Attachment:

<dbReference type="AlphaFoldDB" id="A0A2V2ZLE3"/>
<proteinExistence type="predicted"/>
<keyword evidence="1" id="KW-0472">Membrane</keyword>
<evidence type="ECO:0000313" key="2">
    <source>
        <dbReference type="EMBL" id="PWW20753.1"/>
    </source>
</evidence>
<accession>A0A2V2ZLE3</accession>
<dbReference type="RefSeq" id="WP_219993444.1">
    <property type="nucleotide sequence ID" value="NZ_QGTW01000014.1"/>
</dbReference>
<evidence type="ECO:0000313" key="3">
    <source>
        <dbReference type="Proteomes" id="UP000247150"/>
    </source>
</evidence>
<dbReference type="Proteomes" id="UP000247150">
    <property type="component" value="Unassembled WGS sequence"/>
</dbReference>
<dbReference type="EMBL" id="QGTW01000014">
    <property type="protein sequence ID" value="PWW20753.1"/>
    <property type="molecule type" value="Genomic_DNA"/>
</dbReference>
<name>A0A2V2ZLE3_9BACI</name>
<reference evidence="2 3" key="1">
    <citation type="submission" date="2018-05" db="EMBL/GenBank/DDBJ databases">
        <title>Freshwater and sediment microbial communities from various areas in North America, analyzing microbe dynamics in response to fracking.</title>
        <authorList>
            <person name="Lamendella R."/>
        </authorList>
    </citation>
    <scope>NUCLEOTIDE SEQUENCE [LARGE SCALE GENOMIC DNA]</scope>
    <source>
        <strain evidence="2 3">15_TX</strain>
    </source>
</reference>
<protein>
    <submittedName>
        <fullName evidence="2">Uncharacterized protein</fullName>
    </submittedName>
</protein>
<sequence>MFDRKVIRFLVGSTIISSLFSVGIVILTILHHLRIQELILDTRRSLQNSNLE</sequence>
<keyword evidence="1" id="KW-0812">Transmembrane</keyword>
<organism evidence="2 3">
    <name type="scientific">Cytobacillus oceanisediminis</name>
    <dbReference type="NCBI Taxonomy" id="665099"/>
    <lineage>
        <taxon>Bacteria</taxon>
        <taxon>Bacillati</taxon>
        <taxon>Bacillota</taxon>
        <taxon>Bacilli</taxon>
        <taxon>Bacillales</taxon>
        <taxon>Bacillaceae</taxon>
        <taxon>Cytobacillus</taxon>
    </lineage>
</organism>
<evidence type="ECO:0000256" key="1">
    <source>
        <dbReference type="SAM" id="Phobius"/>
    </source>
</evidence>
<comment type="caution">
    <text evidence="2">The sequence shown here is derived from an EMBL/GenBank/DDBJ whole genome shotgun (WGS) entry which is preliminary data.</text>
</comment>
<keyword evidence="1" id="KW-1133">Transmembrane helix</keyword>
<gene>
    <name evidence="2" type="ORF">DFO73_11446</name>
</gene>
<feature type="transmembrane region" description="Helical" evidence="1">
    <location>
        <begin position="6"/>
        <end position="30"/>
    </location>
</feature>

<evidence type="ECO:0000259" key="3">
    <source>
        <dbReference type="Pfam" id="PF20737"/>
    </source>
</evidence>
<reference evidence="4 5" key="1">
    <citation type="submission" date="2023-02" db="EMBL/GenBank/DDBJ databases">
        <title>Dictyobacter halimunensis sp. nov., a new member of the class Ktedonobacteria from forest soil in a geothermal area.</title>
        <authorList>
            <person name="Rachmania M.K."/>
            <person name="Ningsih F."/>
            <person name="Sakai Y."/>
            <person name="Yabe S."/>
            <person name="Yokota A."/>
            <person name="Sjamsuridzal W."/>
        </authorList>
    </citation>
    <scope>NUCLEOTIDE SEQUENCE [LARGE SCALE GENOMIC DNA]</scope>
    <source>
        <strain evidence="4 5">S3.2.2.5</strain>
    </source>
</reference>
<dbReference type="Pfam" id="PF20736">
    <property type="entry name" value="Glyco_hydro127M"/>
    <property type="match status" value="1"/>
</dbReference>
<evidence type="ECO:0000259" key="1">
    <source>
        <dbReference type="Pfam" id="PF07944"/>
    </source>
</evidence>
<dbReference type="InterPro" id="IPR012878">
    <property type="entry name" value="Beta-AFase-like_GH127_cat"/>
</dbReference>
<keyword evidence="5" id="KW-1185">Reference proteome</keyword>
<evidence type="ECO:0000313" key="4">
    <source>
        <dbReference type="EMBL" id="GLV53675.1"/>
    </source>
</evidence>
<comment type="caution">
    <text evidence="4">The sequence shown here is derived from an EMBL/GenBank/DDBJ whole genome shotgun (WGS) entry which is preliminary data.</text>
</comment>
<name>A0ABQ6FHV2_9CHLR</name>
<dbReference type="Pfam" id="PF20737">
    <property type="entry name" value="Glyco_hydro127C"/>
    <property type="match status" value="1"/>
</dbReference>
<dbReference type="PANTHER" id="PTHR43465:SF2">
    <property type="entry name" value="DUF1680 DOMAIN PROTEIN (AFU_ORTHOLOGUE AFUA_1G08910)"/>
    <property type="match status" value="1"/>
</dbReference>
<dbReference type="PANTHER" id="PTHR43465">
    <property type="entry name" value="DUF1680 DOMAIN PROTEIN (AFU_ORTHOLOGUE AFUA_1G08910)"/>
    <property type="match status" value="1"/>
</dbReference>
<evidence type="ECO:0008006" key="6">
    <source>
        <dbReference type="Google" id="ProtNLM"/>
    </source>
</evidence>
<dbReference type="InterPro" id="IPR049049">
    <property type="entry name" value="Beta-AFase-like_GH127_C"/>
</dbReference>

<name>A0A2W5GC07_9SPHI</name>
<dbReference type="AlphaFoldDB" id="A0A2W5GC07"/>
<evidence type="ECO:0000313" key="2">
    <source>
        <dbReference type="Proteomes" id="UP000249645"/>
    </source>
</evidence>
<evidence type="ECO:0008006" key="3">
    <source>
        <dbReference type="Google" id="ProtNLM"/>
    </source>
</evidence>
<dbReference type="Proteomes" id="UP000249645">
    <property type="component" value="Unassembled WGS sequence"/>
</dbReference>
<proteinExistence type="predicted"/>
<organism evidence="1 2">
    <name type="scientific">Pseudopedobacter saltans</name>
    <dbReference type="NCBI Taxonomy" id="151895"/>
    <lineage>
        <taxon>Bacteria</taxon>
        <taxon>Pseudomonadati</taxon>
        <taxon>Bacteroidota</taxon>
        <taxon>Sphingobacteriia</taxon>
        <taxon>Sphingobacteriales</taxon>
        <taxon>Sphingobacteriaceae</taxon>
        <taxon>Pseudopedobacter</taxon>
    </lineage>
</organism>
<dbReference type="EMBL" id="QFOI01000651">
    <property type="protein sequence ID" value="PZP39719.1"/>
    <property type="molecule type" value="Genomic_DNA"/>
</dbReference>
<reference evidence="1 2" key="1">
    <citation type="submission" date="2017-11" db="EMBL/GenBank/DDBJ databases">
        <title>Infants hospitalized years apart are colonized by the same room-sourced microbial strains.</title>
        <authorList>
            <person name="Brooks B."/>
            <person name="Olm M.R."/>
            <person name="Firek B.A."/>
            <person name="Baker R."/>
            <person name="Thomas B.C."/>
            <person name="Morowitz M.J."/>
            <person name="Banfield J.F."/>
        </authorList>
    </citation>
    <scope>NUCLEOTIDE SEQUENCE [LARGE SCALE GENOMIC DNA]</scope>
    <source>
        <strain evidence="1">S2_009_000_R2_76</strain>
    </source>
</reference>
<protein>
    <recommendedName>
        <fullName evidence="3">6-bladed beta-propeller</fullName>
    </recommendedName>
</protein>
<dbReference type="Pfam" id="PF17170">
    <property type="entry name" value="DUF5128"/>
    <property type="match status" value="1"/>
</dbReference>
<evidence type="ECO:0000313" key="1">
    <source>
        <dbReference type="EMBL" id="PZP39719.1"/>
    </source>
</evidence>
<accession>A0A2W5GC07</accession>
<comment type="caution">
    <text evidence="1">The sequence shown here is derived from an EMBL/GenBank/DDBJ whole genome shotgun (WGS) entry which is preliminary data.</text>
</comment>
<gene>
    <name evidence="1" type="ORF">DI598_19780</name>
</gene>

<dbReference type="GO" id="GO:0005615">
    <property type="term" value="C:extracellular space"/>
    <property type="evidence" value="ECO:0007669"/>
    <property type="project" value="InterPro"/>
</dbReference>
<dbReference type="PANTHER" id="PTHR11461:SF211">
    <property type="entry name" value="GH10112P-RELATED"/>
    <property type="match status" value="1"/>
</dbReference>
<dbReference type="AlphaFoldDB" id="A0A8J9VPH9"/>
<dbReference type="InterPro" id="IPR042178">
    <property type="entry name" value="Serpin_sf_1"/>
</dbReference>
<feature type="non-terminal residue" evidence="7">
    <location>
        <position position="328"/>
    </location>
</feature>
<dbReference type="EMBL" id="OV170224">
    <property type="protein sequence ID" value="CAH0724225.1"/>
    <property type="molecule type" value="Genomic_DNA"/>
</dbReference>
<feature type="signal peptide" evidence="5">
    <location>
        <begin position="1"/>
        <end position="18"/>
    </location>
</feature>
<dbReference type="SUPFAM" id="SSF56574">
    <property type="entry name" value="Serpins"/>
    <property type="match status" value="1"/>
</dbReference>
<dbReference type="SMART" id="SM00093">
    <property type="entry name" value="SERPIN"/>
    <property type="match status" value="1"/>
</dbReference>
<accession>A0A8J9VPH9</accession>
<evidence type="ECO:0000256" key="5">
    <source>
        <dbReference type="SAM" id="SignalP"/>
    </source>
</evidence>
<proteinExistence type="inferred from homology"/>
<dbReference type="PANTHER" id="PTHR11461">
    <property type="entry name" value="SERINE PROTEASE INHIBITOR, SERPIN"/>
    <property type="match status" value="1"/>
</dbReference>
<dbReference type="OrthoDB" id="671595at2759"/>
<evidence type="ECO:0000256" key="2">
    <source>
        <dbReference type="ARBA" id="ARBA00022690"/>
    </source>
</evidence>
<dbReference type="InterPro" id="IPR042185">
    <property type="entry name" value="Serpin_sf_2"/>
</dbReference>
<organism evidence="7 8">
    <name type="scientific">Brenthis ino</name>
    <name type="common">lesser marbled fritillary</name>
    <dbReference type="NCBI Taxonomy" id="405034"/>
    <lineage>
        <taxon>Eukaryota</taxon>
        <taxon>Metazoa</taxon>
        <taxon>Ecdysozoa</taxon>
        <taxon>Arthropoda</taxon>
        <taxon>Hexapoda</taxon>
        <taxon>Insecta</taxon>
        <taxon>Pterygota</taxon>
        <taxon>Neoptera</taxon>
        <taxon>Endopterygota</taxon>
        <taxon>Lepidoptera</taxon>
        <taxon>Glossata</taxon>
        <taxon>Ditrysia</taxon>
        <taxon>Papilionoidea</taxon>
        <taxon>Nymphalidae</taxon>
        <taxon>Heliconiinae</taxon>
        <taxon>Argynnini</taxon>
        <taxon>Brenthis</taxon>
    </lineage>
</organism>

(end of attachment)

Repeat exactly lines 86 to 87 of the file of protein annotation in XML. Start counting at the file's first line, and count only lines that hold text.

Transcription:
            <person name="Ningsih F."/>
            <person name="Sakai Y."/>